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Social Security rules are complicated and change often. For the most recent “Ask Larry” columns, check out maximizemysocialsecurity.com/ask-larry.
Boston University economist Larry Kotlikoff has spent every week, for over two years, answering questions about what is likely your largest financial asset — your Social Security benefits. His Social Security original 34 “secrets”, his additional secrets, his Social Security “mistakes” and his Social Security gotchas have prompted so many of you to write in that we feature “Ask Larry” every Monday. Find a complete list of his columns here. And keep sending us your Social Security questions.
Kotlikoff’s state-of-the-art retirement software is available here, for free, in its “basic” version. His new book, “Get What’s Yours — the Secrets to Maxing Out Your Social Security Benefits,” (co-authored with Paul Solman and Making Sen$e Medicare columnist Phil Moeller) was published in February by Simon & Schuster.
Watch Larry explain how Paul and his wife could collect an extra $50,000 in Social Security benefits:
Jean: I can’t thank you enough for the service you are providing all Americans regarding Social Security. One year ago I would have said “seniors,” but I have learned from you that many more people depend on Social Security benefits. For over a year I have faithfully read your column (and all the comments) and feel that I am in a very good place about being educated on by benefits. But, to be sure, I would appreciate running my situation by you and asking a question.
I just turned 66 at the end of May. My husband is 65 and will be 66 next August. The original plan was to both wait until 70 to collect Social Security, but thanks to you we now know that we have a better option. We were both teachers in New York for over 30 years so we have pensions, and Social Security was withheld so we have full Social Security benefits. In addition, we saved in IRAs and 403b accounts. We are in good shape, but still want to maximize our Social Security benefits.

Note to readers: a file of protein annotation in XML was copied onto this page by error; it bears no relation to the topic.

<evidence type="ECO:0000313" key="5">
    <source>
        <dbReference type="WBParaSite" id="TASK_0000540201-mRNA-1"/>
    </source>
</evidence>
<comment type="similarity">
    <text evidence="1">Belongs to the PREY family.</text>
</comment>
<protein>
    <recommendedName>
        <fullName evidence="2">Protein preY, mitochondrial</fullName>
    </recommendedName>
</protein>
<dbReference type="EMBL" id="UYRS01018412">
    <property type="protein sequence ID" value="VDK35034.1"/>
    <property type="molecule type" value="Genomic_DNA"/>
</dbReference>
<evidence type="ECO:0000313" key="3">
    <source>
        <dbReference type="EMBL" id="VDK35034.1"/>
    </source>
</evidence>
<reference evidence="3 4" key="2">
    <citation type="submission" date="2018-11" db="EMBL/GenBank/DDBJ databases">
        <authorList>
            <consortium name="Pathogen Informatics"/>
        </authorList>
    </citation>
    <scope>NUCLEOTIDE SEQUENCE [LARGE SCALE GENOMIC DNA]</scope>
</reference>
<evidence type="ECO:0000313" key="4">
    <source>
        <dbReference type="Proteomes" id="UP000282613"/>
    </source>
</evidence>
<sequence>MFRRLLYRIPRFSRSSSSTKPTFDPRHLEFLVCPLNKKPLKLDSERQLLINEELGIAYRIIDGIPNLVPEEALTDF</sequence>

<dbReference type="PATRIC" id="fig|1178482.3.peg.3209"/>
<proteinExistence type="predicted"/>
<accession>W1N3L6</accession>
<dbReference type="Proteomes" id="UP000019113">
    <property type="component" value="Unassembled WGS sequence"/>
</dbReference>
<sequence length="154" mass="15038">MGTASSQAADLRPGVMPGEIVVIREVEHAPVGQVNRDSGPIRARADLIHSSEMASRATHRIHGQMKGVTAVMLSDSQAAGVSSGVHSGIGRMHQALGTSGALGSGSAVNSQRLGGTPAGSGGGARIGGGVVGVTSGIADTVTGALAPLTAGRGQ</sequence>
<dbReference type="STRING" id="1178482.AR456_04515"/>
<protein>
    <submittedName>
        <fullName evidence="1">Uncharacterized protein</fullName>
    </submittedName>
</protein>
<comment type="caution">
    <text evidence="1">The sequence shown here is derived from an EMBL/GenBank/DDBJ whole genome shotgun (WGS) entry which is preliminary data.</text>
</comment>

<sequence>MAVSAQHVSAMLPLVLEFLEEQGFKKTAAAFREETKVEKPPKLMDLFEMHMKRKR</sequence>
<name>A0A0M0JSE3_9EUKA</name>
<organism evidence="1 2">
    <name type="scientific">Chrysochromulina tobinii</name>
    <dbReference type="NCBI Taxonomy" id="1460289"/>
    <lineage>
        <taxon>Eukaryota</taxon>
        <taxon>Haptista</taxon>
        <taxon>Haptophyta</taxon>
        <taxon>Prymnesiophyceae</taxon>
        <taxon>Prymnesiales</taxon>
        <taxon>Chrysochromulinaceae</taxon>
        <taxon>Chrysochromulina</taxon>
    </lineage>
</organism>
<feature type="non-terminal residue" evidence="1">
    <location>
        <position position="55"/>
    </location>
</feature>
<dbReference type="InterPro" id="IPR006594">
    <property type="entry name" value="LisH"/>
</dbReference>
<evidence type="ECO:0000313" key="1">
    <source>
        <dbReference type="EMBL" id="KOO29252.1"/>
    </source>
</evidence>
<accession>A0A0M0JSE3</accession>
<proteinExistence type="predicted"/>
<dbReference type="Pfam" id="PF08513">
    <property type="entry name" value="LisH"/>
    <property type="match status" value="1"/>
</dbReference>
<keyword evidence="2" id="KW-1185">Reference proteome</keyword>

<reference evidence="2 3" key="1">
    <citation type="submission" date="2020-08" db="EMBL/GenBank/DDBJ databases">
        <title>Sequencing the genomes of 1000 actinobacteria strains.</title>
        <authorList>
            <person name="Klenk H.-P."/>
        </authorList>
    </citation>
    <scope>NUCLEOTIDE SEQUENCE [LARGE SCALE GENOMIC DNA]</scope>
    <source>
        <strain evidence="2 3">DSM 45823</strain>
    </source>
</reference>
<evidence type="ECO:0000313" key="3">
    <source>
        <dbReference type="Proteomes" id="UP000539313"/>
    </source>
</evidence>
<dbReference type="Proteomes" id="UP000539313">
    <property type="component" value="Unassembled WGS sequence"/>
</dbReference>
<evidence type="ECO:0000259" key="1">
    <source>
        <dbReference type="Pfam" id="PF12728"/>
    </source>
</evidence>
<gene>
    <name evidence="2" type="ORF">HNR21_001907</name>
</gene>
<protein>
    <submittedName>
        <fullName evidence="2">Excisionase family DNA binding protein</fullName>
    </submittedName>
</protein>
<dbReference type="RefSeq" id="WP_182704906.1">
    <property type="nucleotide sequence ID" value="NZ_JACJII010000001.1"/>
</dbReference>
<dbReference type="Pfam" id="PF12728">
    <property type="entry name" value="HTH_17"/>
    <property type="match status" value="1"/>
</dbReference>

Being 66, I can file and suspend and next year my husband will file and suspend and collect a spousal benefit from my record. My Social Security is slightly higher ($100 a month), because for a few years my husband worked as a substitute, and they didn’t take out Social Security. As we each turn 70, we will collect maximum benefits. We agree that this is an insurance policy for old age. I am more worried about being comfortable 20 to 30 years from now as my mother is almost 98, and my father lived to 95. My husband’s mother lived to 95 and his father died at 82 (young in our family!).
My question is, does it matter if I file and suspend now? Or is there any reason to wait until next August when my husband turns 66? Any comments on my plan would be appreciated.
Larry Kotlikoff: Thanks for your lovely and encouraging note. Your plan has a huge problem, which, fortunately, is easily fixed. I’m assuming that your husband will be 66 in August 2016, not August 2015. To carry out your plan, you should wait until he reaches 66 and then file and suspend. And he should NOT file and suspend, but file just for a spousal benefit on your work record. If he, too, files and suspends, Social Security will transform his spousal benefit into his excess spousal benefit. His excess spousal benefit will surely be zero, because it’s the difference between half of your full retirement benefit and 100 percent of his own full retirement benefit.